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Opinion

Both the AFL and NRL must make serious cuts to clubs

Emorej new author
Roar Rookie
29th March, 2020
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Emorej new author
Roar Rookie
29th March, 2020
100
1843 Reads

Australia has changed and it continues to change at a fast rate every single day and every single week now.

It’s time that the AFL and the NRL actually wake up to this new reality and the players that play this game wake up to the new reality that the gravy train is over.

The time of greed and thinking it’s all about their competitions and their sports is over. It’s also time that the media wake up as well and stopped focusing all their attention on these two competitions.

Things now have to change. Once we move out of this current COVID-19 pandemic – and we will – everything will be different and the AFL, NRL, players and media need to get a grip on this.

So where should the changes be made?

There can no longer be an 18-team AFL competition. It must be reduced back to ten teams at the least and 12 teams at the most, and Melbourne clubs must either merge or move back to the VFL.

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The Victorians need to wake up. The football world doesn’t revolve around them and their clubs don’t own the sport like they think they do.

So what would my new competition look like?

The interstate clubs that remain are the West Coast Eagles, Adelaide Crows, Fremantle Dockers, Port Adelaide Power, Sydney Swans and Brisbane Bears.

The GWS Giants and Gold Coast Suns merge and move to Darwin.

The Melbourne clubs that remain are the Collingwood Magpies, Melbourne Demons and Richmond Tigers.

Hawthorn and North Melbourne merge and move to Tasmania. Geelong remains as stand-alone team.

Essendon, Carlton and the Western Bulldogs all go back to the VFL.

That gives you a 12-team, truly national competition instead of what we currently have, which is basically an extended VFL.

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Dyson Heppell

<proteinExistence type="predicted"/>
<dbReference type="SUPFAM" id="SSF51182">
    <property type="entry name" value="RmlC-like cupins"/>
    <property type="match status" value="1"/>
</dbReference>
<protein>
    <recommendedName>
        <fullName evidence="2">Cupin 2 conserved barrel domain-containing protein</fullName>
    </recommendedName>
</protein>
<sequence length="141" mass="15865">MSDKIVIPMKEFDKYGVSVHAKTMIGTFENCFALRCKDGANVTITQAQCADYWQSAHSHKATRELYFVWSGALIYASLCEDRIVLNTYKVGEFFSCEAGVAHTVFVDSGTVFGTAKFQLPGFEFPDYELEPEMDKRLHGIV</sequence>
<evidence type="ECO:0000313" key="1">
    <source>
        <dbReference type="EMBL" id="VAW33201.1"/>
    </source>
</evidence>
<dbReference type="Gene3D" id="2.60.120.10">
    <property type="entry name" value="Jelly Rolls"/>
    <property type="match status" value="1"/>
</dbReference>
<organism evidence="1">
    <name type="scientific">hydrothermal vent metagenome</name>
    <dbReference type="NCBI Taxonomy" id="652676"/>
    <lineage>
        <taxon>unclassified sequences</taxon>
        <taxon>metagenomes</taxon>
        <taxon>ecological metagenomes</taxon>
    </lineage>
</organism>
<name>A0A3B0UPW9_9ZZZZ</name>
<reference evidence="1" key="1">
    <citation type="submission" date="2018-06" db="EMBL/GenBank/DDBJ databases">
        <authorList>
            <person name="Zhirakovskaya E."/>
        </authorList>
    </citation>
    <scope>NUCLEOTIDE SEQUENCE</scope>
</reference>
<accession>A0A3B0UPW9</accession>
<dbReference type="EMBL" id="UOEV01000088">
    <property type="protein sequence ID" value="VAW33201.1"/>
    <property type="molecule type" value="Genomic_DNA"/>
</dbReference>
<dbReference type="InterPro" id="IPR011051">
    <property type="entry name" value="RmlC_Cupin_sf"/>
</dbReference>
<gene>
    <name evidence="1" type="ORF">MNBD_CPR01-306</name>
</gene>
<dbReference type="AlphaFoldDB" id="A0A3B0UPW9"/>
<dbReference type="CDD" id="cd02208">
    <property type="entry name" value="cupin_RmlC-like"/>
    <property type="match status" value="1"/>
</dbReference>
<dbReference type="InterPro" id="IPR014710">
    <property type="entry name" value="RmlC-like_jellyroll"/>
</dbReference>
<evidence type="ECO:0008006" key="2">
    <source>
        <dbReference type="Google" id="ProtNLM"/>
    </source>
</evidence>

(Paul Kane/Getty Images)

In terms of the NRL, the cuts have to be tougher and harder to get a viable competition post this COVID-19 crisis, and unfortunately once again those cuts have to come in Sydney. The cold, hard reality is the NRL is even less of a truly national competition than the AFL is.

The NRL must go from 16 teams to either eight or ten teams.

The clubs that remain as stand-alone entities are the Brisbane Broncos, Canberra Raiders, Sydney Roosters, South Sydney Rabbitohs, Newcastle Knights and New Zealand Warriors.

The Cronulla Sharks and Wests Tigers merge and are relocated to Perth immediately and become a new Perth team.

Canterbury and St George Illawarra merge and are relocated to Adelaide immediately and become a new Adelaide team.

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North Queensland and Gold Coast merge and play home games in both Townsville and Port Moresby.

Penrith and Parramatta merge and move to Bathurst. This gives you a ten-team NRL competition.

The AFL and NRL should not come back in 2020 at all, and they should instead let the state leagues such as the WAFL, SANFL and NSWRL lead the way in bringing sport back. Also they should be both doing everything they can to support these state leagues and country and local competitions to get back on their feet in 2020.

Then in 2021 they can return as a slimmed-down competition with the new structures in place. The players in both the AFL and NRL are also going to need to accept that the high payments they may have been getting are now over. In fact, they may have to go out and find work in addition.

What we are seeing is a historic reset of the Australian sporting landscape. The AFL and NRL have two options: either they get on board and reset and use this as a opportunity to do what is needed to be done, or they can bury their heads in the sand and pretend everything is fine and will just return to normal once this is all over.

At the moment they seem to be doing the bury-head-in-the-sand option. Time is going to tell.